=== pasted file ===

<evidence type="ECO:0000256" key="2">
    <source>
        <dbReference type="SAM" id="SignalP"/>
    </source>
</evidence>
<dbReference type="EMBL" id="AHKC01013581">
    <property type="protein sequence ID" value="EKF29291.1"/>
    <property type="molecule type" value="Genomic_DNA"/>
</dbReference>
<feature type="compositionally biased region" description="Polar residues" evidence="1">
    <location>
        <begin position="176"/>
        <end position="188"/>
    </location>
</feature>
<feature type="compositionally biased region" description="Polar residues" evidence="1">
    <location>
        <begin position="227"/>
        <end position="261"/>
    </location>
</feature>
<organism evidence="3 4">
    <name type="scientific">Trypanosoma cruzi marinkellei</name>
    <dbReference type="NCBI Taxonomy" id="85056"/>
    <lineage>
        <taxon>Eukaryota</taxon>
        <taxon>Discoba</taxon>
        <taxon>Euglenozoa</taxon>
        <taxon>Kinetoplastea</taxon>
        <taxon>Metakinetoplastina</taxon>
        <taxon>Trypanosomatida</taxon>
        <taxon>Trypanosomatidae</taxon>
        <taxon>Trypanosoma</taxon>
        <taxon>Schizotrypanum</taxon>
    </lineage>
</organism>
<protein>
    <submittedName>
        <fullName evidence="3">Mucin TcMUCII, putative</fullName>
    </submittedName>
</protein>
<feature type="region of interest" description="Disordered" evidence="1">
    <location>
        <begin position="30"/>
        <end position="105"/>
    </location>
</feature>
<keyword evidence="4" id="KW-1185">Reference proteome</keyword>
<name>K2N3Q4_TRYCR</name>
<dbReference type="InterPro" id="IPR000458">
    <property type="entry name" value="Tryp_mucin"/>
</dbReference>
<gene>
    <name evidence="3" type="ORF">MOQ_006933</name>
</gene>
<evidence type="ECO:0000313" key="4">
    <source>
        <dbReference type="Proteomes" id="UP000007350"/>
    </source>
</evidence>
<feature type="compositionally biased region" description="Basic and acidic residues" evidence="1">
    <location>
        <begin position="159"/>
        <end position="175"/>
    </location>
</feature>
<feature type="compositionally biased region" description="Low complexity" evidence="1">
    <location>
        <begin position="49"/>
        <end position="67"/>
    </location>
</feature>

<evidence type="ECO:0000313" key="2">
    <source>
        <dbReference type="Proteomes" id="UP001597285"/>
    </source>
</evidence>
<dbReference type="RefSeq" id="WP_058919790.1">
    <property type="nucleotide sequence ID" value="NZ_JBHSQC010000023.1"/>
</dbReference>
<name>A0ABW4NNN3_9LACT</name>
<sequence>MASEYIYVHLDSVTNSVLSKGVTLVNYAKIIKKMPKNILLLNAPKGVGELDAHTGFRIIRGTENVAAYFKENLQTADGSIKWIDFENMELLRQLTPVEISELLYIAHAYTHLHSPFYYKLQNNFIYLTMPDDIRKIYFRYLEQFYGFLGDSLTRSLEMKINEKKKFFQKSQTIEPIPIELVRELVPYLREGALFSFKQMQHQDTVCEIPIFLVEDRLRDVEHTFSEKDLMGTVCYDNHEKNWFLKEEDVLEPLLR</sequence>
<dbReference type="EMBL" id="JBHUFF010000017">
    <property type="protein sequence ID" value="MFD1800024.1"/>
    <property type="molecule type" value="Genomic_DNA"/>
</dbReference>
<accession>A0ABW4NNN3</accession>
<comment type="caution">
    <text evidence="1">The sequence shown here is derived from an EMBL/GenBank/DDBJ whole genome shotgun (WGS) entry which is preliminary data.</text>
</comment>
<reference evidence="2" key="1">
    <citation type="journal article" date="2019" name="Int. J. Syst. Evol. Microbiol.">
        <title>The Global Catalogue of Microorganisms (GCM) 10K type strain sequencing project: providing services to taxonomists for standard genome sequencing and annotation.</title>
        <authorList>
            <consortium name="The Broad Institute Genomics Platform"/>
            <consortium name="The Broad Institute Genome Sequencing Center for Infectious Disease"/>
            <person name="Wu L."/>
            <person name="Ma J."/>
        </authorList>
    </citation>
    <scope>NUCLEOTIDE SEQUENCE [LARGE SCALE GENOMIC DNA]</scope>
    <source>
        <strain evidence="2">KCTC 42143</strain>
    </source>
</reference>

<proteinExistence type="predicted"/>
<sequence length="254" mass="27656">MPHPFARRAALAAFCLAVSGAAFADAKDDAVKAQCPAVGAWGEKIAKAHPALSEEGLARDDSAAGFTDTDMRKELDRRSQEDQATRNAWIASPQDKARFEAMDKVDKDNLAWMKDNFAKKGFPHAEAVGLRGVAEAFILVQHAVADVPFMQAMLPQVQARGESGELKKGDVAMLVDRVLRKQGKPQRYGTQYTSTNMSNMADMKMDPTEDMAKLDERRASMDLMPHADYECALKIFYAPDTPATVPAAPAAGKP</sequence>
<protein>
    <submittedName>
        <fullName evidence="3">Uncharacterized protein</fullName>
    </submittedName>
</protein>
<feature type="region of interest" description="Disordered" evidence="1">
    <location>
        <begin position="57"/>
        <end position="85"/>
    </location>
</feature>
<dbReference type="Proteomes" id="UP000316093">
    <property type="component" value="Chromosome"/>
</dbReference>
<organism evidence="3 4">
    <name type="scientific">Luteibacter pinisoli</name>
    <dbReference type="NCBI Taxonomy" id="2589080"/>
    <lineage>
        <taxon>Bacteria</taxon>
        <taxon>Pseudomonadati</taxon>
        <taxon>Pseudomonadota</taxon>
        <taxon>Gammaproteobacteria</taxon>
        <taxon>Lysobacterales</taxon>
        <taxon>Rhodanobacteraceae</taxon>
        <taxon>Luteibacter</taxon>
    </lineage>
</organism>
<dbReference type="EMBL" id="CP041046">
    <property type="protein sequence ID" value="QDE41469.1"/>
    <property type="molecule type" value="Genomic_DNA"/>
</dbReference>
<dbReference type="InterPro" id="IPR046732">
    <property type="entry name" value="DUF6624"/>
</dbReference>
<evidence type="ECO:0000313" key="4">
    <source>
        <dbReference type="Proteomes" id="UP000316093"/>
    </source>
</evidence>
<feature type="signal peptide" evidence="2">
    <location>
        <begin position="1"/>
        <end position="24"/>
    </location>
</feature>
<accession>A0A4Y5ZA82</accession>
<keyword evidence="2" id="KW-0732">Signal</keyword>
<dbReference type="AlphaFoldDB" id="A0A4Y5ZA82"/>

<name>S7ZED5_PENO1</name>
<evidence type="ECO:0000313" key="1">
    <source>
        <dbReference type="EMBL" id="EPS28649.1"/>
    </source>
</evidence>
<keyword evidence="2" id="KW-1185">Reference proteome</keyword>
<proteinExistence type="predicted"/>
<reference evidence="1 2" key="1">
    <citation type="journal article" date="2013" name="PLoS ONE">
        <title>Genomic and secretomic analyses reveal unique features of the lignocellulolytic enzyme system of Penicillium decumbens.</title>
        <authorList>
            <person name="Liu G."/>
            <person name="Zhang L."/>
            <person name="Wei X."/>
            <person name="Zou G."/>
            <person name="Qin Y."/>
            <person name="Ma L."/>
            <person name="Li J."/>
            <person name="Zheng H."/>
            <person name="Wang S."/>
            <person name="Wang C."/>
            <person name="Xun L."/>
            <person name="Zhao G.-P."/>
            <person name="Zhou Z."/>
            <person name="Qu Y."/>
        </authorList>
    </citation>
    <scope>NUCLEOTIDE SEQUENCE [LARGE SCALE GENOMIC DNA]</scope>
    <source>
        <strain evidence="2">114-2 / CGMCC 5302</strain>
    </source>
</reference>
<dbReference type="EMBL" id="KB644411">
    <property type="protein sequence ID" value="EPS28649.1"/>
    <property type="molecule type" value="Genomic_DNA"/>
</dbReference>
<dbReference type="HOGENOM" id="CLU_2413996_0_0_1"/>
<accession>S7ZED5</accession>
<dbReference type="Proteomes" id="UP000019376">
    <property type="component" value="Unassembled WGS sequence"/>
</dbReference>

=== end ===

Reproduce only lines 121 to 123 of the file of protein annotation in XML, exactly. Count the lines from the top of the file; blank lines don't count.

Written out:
</dbReference>
<organism evidence="3 4">
    <name type="scientific">Luteibacter pinisoli</name>